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  1. #1
    Join Date
    Nov 2011
    Location
    Roanoke, VA
    Posts
    73

    Energy audit and Manual J

    I have an energy audit scheduled for Monday. Once that report comes in and the repairs are complete, I'll schedule a HVAC quote with a Manual J.

    Is there anything specific I should be looking out for or any questions I should be asking?

  2. #2
    Join Date
    Sep 2009
    Location
    Arnold mo
    Posts
    3,969
    Hopefully you didn't go with an inexpensive audit from a company that isn't even certified by BPI or RESNET. If the company doing the energy audit also does work on the home like insulation & hvac etc..., be prepared to read between the lines on what they recommend. Start going through the websites of local hvac companies and find a few that actually advertise on their site that they perform manual j calcs. Let those few companies know you've had a blower door test performed during your energy audit, and the one that ask to see the infiltration numbers so that he can enter those numbers into the manual j software is the one to go with.
    An answer without a question is meaningless.
    Information without understanding is useless.
    You can lead a horse to water............
    http://www.mohomeenergyaudits.com

  3. #3
    Join Date
    Aug 2007
    Location
    Northern VA 38 degrees N by 76 degrees W
    Posts
    5,060

    Thumbs up

    Quote Originally Posted by tipsrfine View Post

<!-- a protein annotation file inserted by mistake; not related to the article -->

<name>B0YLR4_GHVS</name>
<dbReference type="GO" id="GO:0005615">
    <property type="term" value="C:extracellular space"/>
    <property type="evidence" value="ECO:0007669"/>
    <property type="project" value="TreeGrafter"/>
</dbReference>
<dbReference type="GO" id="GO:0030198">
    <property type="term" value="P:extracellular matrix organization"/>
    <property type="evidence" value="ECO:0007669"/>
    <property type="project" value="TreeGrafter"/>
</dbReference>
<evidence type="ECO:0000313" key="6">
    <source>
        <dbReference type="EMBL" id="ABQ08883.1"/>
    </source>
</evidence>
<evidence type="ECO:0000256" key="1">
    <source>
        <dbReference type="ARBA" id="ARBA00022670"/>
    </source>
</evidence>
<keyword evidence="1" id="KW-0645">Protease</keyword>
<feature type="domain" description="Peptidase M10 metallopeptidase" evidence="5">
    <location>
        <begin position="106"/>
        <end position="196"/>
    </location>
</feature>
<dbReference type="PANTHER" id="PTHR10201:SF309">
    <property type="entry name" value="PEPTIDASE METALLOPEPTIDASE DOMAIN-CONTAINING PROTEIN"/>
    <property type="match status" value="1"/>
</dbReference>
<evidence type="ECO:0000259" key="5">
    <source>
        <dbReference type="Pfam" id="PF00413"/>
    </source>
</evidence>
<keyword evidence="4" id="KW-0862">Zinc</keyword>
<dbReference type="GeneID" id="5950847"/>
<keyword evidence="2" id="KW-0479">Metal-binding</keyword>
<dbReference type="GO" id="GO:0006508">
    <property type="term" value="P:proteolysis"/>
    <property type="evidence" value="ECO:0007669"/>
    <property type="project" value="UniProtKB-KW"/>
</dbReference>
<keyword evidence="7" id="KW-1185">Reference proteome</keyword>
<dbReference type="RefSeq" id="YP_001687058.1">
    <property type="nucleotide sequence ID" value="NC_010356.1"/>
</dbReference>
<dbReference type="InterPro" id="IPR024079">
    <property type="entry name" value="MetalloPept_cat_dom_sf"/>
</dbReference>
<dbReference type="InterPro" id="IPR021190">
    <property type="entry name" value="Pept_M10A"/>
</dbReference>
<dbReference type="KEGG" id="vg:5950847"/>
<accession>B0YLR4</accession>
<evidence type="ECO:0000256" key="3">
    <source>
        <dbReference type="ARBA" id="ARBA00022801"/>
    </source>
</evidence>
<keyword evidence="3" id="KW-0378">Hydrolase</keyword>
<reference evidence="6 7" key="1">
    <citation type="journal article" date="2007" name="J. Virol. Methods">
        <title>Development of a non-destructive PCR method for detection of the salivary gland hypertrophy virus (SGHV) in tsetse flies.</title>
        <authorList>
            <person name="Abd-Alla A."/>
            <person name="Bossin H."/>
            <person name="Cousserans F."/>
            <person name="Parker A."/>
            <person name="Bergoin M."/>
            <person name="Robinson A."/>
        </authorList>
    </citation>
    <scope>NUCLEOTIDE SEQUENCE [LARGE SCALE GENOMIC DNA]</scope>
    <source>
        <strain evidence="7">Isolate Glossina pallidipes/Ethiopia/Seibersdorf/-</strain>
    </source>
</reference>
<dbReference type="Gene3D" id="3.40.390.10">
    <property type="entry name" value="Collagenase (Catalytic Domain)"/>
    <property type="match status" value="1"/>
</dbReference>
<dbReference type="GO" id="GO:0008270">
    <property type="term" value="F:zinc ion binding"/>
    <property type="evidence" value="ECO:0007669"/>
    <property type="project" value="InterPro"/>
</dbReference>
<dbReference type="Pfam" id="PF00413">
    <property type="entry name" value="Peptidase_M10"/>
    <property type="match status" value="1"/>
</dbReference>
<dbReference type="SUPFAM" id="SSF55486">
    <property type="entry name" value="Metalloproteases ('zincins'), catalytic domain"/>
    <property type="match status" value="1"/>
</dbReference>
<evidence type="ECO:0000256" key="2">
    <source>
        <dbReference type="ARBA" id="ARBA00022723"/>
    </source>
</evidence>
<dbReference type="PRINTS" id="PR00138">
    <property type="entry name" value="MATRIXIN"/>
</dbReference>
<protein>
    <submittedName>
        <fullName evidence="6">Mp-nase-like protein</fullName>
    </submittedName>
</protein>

Hopefully you didn't go with an inexpensive audit from a company that isn't even certified by BPI or RESNET. If the company doing the energy audit also does work on the home like insulation & hvac etc..., be prepared to read between the lines on what they recommend. Start going through the websites of local hvac companies and find a few that actually advertise on their site that they perform manual j calcs. Let those few companies know you've had a blower door test performed during your energy audit, and the one that ask to see the infiltration numbers so that he can enter those numbers into the manual j software is the one to go with.
    Times 2 unless repairs have been done

  4. #4
    Join Date
    Nov 2011
    Location
    Roanoke, VA
    Posts
    73
    The company is BPI certified (as verified on BPI.org) and will provide a report on inspection and after the repairs are completed so we can see the difference. They can perform the repairs or we can find someone to do them ourselves. They do mention insulation on their website, but I don't see anything about HVAC.

    http://betterbuildingworks.com/

    With the Manual J, I've seen it mentioned a few times that contractors will pad the figures in the software to compensate for other things, and the homeowner ends up with an oversized unit. Is it safe to say that I want them to use the exact figures and to use average temperatures instead of extreme temperatures?